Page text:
manipulated with ioctl(2); read(2) and write(2) are not supported.  The
     ioctl(2) calls supported are:
             Initiate an APM suspend mode.  This is a deep sleep mode which
             powers down most devices.  The device must be open for writing
             for this command to succeed.
             Initiate an APM standby mode.  This is a light sleep mode from
             which the system can quickly restore normal operation.  The
             device must be open for writing for this command to succeed.
             Fetch the current power status into an apm_power_info structure.

             struct apm_power_info {
                     u_char battery_state;
                     u_char ac_state;
                     u_char battery_life;
                     u_char spare1;
                     u_int minutes_left;             /* estimate */
                     u_int nbattery;
                     u_int batteryid;
                     u_int spare2[4];

             The structure should be zeroed (except for batteryid) before
             being passed.

             battery_state is one of APM_BATT_HIGH, APM_BATT_LOW,

             ac_state is one of APM_AC_OFF, APM_AC_ON, APM_AC_BACKUP, or

             battery_life is the percentage estimated remaining normal battery
             life (or 0 if the BIOS cannot provide an estimate).

             minutes_left is an estimated remaining lifetime (or 0 if the BIOS
             cannot provide an estimate).

             nbattery is the number of batteries in the system.  If the system
             is using APM v1.1 or earlier, nbattery will always return 0.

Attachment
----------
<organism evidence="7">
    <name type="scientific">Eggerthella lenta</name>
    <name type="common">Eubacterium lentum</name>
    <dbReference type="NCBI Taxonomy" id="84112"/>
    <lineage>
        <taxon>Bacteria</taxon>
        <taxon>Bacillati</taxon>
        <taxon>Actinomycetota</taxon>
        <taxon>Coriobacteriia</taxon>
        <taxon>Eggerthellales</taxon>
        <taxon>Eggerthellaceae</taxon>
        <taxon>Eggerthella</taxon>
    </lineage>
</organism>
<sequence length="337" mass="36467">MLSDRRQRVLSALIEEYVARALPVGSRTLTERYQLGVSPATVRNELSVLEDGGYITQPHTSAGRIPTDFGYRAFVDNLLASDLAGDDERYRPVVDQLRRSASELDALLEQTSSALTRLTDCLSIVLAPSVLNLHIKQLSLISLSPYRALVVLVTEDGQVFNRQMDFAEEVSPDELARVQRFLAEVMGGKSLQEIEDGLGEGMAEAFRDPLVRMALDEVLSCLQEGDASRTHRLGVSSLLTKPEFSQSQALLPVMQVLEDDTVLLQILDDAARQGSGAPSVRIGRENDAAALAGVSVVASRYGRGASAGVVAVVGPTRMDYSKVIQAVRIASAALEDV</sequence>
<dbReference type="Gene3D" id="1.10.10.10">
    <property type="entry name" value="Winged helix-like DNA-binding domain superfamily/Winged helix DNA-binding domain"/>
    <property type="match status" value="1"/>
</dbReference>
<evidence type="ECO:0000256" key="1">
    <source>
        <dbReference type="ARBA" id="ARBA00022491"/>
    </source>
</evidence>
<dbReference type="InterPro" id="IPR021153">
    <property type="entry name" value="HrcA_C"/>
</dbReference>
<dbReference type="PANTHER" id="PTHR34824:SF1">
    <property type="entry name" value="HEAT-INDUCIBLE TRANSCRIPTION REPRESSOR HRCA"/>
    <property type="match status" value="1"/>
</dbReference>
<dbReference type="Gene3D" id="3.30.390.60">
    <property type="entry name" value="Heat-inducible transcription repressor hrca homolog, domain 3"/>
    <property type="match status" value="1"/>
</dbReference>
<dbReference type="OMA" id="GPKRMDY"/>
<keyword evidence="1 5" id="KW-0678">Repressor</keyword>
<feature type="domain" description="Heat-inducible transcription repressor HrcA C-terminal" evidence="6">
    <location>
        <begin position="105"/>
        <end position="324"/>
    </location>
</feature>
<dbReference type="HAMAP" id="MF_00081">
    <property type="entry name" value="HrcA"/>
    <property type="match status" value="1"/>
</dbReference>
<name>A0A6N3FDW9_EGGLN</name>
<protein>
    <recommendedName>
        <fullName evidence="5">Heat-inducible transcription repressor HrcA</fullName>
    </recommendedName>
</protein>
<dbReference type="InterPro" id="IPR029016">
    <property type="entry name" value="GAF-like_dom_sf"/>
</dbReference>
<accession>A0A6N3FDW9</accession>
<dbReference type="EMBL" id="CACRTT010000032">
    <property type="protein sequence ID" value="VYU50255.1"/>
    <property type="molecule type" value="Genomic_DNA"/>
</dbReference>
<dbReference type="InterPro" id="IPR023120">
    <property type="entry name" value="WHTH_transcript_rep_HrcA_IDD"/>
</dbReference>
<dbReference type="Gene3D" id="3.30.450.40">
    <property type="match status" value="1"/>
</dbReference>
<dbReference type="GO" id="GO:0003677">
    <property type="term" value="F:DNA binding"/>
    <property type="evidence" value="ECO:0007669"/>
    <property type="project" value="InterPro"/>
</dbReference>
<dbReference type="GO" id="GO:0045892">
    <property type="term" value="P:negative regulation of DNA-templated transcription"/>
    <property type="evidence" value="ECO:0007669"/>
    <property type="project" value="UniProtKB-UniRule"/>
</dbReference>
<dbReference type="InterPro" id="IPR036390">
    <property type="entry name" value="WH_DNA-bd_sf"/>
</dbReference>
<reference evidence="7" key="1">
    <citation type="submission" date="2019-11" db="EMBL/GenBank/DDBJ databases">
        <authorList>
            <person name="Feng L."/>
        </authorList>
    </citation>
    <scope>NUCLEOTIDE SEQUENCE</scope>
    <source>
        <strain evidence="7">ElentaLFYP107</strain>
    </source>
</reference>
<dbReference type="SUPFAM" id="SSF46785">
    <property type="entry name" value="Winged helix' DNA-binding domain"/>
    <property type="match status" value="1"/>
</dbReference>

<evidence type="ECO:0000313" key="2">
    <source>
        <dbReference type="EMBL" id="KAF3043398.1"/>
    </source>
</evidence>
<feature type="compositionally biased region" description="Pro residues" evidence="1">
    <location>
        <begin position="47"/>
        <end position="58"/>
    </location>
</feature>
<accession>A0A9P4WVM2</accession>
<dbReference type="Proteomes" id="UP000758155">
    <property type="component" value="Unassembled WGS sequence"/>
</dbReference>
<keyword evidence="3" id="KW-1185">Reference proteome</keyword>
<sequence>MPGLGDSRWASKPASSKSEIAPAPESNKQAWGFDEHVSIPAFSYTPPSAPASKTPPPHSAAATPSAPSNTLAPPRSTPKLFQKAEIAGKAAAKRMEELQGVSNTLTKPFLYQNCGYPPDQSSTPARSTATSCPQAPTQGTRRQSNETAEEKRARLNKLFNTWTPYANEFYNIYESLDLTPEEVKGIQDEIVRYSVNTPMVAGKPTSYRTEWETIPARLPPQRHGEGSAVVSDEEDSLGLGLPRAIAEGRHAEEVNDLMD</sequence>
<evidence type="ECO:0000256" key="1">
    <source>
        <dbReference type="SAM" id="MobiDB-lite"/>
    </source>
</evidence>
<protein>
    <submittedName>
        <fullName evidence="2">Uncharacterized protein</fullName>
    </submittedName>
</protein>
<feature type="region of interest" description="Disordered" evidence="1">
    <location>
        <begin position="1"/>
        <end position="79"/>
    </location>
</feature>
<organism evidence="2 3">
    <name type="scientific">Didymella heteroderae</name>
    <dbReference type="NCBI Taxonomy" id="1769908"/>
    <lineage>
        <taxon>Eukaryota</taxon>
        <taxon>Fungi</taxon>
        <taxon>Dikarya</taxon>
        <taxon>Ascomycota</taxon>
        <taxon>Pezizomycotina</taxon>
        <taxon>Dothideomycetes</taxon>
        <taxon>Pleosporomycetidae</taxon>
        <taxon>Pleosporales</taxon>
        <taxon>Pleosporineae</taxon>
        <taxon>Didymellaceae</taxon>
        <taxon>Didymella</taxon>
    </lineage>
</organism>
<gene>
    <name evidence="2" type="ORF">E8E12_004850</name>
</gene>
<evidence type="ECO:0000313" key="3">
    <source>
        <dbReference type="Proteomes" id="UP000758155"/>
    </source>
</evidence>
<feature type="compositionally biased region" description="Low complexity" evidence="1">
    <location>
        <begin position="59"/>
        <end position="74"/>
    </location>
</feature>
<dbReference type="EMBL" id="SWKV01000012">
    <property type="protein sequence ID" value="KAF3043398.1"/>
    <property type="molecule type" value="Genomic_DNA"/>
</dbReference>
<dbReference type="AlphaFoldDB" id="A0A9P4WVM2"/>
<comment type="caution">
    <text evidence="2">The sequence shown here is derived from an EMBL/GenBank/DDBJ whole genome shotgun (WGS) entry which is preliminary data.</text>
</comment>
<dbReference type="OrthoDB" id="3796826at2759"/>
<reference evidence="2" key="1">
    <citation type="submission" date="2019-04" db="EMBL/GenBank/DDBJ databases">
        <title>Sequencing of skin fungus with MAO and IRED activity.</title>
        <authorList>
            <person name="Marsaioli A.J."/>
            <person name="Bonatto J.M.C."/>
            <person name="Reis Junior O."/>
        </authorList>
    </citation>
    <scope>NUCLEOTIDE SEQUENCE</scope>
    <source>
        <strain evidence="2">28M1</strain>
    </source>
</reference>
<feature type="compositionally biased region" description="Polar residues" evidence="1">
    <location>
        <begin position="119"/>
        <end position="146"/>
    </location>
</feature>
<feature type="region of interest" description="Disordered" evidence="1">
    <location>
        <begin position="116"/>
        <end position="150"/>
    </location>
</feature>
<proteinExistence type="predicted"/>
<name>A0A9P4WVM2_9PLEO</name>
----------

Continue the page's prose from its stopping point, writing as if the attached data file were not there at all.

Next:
Batteries are numbered from a base of 1.  If the passed value of
             batteryid is 0, the returned values will reflect the percentage
             remaining, minutes left, etc. of all of the system's batteries
             taken together.  If the passed value of batteryid is nonzero, the
             return values will reflect the indicated battery's percentage
             remaining, minutes left, etc.  It is an error to set batteryid to
             a value greater than that returned by nbattery.  If the system is
             using APM v1.1 or earlier, individual batteries cannot be
             queried, and nbattery will always return 0.  batteryid is always
             set to the passed value upon return.
             Fetch the next event from the APM BIOS into an apm_event_info
             structure.  If no more events are ready, this will return EAGAIN.

             struct apm_event_info {
                   u_int type;
                   u_int index;
                   u_int spare[8];
             type is one of the APM event types (APM_STANDBY_REQ through
             APM_SYS_STANDBY_RESUME).  index is the ordinal event sequence


     Advanced Power Management (APM) BIOS Interface Specification (Revision
     1.1), Intel Corporation and Microsoft Corporation.  Intel order number
     241704-001; Microsoft part number 781-110-X01.

     The apm pseudo-device driver appeared in NetBSD 1.3.

NetBSD 6.0                       May 18, 1996                       NetBSD 6.0